Always consider the power of paint when you find something you like but it doesn't come in the right color.
Yesterday, I mentioned doing a post on the chandelier. Well here it is. This is a picture of the original brass fixture that hung in the dining room. I was ready for a change As I started to shop around for new lighting fixtures, I quickly realized that I really didn't mind the shape but I was looking for something - well, in this case not so brassy. Hmmmmm, I started to wonder - what would happen if I painted it?
Basically, my options were: a) shell out at least $100.00 for a fixture very, very similar to the one I had (but in a different finsh) or b) spray paint it. Let's see - I could just buy a new one and figure out what to do with the old light or give it a whirl and see how it looked with a fresh coat of spray paint. Guess which one I picked...if you selected (b) - hooray for you!!! (If you selected (a) - well, you need to get to know me a little better!).
I decided on (b) - - because if I painted it and didn't like it I could try again or give in to frustration and go buy a new light. You know the old saying - nothing ventured, nothing gained. If I went with (a) I would never know if (b) was a valid option and get the satisfaction of having done it myself.
So, first step - Shut off the power to the fixture in your electrical panel!!!! Always, always, always, make sure you have shut off the power before doing any electrical work.
After I was sure (checked and double checked) that the power was off in the dining room. I removed the bulbs and took down the lighting fixture.
I then removed the little white plastic things that look like the base of the candles and the little round things at the base of each candle. Then I taped off each of the light bulb sockets on the fixture so that paint doesn't get down in those holes (this is also important).
Next, I figured out a way to hang the fixture, so that I could access the entire fixture in one painting session. A couple of bungee cords suspended from the garage ceiling seemed to work quite nicely. I did consider taking it outside and hanging it from a tree but the weather wasn't cooperating.
With the fixture securely hung, I broke out a fresh can of Rust-oleum, Oil Rubbed Bronze, (ORB) spray paint. Follow the directions on the can and remember that several light coats(emphasis added - light coats) will give you a professional finish. I painted the chain and the cord that run up through the chain in the same manner. Don't give into the urge to cover all the brass in one coat - you will end up with runs in the paint and you will not be happy!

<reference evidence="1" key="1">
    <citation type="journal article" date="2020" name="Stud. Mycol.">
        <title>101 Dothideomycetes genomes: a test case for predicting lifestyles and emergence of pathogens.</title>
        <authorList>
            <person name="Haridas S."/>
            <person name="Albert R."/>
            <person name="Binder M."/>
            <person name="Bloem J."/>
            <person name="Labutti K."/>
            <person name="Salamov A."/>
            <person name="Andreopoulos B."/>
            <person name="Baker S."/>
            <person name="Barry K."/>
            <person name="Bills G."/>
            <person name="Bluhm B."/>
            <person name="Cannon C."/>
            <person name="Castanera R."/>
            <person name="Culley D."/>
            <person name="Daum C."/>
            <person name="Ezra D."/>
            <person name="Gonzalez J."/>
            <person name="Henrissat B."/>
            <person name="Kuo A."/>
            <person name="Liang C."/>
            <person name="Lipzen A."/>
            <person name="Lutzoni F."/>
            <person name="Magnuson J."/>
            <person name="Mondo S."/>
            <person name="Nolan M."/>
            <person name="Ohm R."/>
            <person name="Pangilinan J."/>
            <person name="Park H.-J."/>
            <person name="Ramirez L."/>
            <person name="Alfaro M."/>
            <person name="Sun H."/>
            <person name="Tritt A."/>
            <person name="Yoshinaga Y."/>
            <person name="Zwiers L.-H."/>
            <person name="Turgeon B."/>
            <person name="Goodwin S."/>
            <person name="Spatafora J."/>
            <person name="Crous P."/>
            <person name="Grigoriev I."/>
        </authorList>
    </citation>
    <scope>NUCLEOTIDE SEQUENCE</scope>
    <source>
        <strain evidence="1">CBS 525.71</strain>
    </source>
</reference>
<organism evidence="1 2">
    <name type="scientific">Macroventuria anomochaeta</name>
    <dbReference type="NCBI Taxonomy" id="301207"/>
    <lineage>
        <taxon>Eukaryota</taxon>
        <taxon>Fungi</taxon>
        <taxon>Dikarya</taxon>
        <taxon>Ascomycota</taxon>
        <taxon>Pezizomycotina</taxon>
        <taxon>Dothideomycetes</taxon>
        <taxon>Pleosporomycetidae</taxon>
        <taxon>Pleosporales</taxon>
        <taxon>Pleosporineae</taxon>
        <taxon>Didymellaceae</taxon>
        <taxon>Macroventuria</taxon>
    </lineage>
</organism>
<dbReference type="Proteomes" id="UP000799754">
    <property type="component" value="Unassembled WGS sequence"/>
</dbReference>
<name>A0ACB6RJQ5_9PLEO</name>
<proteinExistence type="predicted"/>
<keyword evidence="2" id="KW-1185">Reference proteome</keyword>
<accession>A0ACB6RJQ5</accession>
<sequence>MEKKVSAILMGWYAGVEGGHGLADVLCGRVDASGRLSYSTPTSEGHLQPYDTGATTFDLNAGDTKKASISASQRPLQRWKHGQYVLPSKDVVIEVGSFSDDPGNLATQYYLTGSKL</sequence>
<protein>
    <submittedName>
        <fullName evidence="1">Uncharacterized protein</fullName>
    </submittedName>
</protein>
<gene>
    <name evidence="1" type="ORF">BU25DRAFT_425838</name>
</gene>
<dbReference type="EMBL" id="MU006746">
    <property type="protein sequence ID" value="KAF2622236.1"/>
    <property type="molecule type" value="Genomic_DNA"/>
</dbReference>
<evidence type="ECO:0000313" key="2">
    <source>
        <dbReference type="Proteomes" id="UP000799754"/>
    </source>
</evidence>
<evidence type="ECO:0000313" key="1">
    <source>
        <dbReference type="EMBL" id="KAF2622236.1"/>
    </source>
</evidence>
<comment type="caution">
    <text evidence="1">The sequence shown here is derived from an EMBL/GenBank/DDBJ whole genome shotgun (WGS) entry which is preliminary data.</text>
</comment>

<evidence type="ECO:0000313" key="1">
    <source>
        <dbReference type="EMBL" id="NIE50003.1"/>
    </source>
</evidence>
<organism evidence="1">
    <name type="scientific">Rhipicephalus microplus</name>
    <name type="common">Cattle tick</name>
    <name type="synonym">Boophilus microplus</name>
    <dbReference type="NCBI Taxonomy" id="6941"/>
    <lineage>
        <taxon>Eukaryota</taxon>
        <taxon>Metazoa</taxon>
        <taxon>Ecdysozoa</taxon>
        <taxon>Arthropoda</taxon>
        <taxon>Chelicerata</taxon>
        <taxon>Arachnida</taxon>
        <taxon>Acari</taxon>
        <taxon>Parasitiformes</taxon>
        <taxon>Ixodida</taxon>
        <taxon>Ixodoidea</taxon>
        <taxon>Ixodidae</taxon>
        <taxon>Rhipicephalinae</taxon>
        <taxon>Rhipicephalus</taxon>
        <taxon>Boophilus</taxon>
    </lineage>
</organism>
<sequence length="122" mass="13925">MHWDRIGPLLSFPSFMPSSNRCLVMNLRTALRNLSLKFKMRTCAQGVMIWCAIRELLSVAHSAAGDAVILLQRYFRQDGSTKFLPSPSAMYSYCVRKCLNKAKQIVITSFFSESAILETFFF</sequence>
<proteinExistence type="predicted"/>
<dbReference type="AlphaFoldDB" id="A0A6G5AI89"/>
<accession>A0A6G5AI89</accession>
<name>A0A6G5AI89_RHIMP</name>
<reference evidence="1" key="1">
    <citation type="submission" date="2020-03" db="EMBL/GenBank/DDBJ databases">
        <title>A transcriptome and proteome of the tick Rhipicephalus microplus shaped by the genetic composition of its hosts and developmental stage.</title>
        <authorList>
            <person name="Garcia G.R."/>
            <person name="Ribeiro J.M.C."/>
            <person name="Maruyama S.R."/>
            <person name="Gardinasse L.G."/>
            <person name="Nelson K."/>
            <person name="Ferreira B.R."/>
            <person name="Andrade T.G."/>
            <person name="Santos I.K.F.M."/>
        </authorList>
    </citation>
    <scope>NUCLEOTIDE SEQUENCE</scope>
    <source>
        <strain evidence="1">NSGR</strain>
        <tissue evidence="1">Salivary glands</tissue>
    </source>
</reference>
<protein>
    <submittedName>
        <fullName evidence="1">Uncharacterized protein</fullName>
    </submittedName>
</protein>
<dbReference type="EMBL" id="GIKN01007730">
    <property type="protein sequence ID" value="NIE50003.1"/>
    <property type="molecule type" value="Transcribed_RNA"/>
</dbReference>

You will also need to paint the little round things that go at the base of each
candle - I set mine up separately and gave them a light coat each time I
coated the chandelier.
After applying several light coats to all of the pieces, give your fixture plenty of time to dry. Once it is completely dry, make sure that the power is off BEFORE rehanging your fixture.
Reconnect the fixture. Assemble all of the pieces and screw in the light bulbs. Turn the power back on. Enjoy your new look and celebrate the fact that you just saved yourself over 100 of your hard earned dollars.
It wasn't until I took this next picture that I realized - photographing light fixtures is not an easy task - at least not for me. So forgive my photography...but I hope you still get the general idea.
One more look at the before and after.
So which way do you like it? Before - brassy or After - Bronzy? For my current style, I am glad I decided to go-for-it and saved at least $100.00.
Happy Easter to all! I hope you all are enjoying Easter Sunday.
We started the morning with an Easter Brunch with omelets a potato, egg and cheese casserole and Strawberry/Banana Smoothies. Yummy!
The table setting started with a centerpiece I made from white berry branches with a layer of river rocks in the bottom. The cute little bunnies with magenta wrapped chocolate eggs marked each place setting.
I love the chocolate brown of the placemats and napkins with the hot pink accents.
Yesterday, we finally got the mirror hung. I found it a few years ago on a treasure hunt. Until recently, we had been using it in one of the guest rooms. I lugged it downstairs a week or so ago and propped it up on top of the buffet...and there it sat. Until yesterday, I enlisted the help of my husband to help me get it hung. It looks so much better now that it's up.